> N[FromContinuedFraction[%],40]
>
> 1.499999999999543690097706342514153778772
>
>
>
>
> l=Pi/2;
> Table[c=Convergents[l,500];l=FromContinuedFraction[c],{a,200}];N[l,300]
>
>
>
> 1.499999999999999999999999999999999999999999999999999999999999999999999999999999
> 99999999999999999999999999999999999999999999999999999999999999999999999999999999
> 99999999999999999999999999999999999999999999999999999999999999999999999999999999
> 9999999999999999999997535967131264972798688959975537466275259
3/2 is certainly a plausible result. If the convergents after the first
(which is 1) are all close to equal then we get an equation like
x == 1 + 1/(x+1/(x+...
After a bit of algebra we have the equation below.
In[357]:= Solve[x == 1/(x - 1) - (x - 1), x]
Out[357]= {{x -> 0}, {x -> 3/2}}
Why we get convergence of the convergents to begin with is something I
do not know.
We seem get similar convergences for cases where the integer part is not
1, but they do not go to the value predicted by the equation that would
correspond to the one above. I believe this is because the convergents
differ in the first few terms before they stabilize. The net effect is
to converge to something near to the value predicted by Solve, but not
at that value in any sharp sense.
This is not unexpected, really. The other cases I tried (initial integer
part of 0, 2, 3, or 4) all give irrational quadratic algebraics for the
result. So there is no chance that the second convergent can actually
equal the eventual approximate value.
Getting back to the case where initial convergent is 1. Some
experimenting indicates one can start with some random set of initial
values for the convergents (so long as the initial one is 1) and get
approximately 3/2 after a number of iterations.
In[366]:= c = Prepend[RandomInteger[{1, 6}, 100], 1];
l = FromContinuedFraction[c];
Table[c = Convergents[l, 80]; l = FromContinuedFraction[c], {a, 50}];
N[l, 100]
Out[369]= \
1.49999999999998988194185703527090233895376590202094162891692529645926\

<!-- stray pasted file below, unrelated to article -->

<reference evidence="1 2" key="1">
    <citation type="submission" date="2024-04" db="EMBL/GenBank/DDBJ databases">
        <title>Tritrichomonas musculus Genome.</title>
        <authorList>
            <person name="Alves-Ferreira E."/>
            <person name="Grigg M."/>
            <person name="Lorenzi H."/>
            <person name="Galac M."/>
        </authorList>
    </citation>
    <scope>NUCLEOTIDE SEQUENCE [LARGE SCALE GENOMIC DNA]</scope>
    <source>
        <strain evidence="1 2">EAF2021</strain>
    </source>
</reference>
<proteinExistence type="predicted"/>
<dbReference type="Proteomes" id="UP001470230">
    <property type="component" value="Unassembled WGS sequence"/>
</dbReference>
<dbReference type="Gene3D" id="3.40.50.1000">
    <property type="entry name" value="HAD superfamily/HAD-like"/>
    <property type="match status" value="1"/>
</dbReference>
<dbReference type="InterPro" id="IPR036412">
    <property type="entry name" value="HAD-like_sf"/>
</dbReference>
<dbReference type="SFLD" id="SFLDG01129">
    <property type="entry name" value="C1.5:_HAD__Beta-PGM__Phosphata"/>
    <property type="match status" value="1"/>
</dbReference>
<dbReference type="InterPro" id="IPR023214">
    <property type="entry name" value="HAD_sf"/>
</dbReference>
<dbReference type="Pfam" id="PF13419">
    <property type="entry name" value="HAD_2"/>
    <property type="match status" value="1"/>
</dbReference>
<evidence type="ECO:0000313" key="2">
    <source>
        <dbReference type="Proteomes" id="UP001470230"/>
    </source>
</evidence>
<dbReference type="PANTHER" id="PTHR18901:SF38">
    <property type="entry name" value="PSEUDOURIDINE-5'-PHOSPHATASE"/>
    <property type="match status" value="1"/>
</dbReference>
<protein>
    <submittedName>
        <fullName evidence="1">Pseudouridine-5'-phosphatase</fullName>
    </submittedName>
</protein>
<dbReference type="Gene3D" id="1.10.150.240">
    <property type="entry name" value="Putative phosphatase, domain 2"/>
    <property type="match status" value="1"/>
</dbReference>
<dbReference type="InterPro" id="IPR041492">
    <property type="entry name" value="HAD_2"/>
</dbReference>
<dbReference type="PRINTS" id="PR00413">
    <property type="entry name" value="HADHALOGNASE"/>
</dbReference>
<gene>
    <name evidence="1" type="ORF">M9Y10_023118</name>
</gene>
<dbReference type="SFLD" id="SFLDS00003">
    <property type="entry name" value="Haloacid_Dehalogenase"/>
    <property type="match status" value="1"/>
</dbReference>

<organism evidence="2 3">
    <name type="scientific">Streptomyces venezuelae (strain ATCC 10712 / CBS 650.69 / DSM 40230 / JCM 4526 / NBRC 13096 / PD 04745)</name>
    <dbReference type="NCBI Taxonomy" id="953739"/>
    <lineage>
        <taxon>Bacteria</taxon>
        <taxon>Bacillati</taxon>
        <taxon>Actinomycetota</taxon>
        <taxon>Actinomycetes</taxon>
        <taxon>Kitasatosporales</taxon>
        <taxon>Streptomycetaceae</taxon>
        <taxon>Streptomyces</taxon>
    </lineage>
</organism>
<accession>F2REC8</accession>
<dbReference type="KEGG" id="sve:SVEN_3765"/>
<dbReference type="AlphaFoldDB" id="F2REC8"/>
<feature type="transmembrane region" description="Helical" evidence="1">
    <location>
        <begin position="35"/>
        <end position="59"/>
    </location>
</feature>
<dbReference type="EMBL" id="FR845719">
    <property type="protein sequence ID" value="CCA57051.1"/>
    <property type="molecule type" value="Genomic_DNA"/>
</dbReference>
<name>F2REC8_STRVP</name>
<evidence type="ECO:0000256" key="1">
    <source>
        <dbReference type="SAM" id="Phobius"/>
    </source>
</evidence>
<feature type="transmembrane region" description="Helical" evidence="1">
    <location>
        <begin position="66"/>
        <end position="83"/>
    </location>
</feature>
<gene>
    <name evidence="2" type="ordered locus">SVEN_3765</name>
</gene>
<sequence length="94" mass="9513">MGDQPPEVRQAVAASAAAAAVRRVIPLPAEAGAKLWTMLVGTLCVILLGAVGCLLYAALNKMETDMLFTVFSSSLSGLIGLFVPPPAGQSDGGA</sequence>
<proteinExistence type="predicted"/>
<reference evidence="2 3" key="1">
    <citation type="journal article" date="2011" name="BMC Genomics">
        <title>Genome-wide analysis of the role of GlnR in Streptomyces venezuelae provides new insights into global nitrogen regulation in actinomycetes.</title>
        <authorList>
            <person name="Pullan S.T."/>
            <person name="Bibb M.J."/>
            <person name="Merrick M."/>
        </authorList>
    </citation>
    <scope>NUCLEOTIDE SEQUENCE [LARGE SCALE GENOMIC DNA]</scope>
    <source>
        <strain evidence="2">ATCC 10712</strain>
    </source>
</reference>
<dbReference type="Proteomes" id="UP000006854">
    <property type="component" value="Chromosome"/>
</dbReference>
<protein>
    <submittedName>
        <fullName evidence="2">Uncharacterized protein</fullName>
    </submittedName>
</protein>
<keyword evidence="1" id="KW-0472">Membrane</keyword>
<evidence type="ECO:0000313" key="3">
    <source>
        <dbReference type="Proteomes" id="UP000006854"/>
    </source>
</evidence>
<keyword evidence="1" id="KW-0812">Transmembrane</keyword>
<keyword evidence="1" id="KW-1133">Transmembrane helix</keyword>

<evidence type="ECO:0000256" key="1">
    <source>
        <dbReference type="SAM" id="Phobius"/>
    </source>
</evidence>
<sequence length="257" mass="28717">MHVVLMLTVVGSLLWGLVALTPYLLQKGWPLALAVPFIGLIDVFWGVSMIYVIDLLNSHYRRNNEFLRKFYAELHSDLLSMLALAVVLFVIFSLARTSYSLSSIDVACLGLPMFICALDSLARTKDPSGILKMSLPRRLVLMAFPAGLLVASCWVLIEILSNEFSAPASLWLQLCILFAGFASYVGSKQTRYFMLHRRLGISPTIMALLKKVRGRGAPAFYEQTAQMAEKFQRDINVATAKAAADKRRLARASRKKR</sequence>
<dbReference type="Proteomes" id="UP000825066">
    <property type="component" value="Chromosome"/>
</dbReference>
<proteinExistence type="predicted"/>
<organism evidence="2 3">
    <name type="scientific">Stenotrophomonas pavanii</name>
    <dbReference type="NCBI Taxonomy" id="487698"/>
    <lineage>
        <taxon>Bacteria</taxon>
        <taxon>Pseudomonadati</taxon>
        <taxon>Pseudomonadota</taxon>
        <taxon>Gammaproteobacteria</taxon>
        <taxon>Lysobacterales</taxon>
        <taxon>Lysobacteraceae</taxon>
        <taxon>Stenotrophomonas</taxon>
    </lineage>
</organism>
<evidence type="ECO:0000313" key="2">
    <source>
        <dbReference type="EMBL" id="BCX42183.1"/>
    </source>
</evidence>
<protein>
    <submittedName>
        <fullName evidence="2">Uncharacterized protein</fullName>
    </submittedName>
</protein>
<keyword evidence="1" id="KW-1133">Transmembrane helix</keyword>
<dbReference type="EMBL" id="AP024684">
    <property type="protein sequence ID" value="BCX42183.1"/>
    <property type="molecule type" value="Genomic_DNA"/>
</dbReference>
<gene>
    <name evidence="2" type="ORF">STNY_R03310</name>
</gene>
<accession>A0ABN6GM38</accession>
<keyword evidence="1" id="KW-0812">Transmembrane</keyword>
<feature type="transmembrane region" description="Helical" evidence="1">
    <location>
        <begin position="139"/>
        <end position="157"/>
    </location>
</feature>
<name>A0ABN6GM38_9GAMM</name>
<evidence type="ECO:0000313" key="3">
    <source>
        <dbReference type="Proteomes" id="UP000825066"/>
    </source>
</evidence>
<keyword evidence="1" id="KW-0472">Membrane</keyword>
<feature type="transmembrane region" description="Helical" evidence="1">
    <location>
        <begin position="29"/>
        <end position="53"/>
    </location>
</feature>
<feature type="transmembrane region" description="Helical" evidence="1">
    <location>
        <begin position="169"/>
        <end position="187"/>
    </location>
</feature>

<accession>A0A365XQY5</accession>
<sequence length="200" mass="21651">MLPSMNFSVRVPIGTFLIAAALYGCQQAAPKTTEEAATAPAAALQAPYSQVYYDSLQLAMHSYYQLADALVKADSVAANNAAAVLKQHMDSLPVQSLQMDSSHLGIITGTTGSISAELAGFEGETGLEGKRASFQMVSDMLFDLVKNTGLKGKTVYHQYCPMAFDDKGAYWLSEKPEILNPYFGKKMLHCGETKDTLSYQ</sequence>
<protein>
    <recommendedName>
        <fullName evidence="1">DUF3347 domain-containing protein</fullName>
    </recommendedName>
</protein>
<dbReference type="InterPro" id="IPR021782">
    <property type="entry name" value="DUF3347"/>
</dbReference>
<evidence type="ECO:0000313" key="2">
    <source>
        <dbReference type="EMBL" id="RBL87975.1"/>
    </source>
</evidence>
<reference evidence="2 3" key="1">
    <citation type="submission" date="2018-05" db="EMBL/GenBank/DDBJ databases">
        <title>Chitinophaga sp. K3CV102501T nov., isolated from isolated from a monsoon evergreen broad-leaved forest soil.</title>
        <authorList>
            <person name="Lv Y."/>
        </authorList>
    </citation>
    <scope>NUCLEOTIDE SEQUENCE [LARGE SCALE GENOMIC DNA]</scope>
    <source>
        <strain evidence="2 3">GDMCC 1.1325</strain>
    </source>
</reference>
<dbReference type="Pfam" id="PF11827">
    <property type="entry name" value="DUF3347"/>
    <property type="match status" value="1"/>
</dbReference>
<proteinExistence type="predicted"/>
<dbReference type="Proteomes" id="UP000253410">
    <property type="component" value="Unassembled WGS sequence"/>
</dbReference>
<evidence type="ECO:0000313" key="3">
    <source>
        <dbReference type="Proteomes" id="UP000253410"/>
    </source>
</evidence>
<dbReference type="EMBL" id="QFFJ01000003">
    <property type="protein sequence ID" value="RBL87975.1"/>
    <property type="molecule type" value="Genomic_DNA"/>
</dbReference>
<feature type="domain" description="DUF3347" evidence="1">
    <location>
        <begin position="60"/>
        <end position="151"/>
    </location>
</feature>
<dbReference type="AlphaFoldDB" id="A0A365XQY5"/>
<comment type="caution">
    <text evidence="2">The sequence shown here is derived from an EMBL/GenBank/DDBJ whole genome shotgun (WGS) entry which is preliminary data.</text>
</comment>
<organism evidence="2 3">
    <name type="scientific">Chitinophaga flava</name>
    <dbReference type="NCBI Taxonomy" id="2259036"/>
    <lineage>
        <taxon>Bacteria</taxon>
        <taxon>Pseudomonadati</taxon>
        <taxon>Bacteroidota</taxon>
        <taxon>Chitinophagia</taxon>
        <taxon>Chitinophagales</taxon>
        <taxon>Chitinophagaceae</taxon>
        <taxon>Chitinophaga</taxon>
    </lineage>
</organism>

1779669830127452950234895277752
Here is an anomaly I discovered by accident.
In[376]:= c = Prepend[RandomInteger[{1, 6}, 100], 1];
l = FromContinuedFraction[c];
Table[c = Convergents[l, 40]; l = FromContinuedFraction[c], {a, 40}];
N[l, 100]
Out[379]= \
1.40000000000000000000000130923654456919438413980253519511793176738815\
1135612555255830993904672324716
If I change the number of iterations from 40 to 39 or 41, I get a result
much closer to 3/2. At 39 it agrees to a few dozen decimal places. At 41
it agrees to (only) 3 places. The reason we get around 1.4 at 40
iterations has to do with the second convergent (second element of c)
being 2 and the ones thereafter around 3/2, but why that happens is a
mystery to me. Also if we request fewer or more convergents we again get
results of around 3/2. The only clue I can provide is that the 1.4
result seems to happen when number of convergents and number of
iterations are both even. But even then it seems only to arise in a few
of the random combinations of convergents/iterations that I tried (most
commonly when the two are equal but even then not by any means in all
such cases). If I drop the max in the initial segment to 4 I no longer
see this behavior, at least for the values I tried.
This is quite an interesting iteration, I'll give it that.
Daniel Lichtblau
Wolfram Research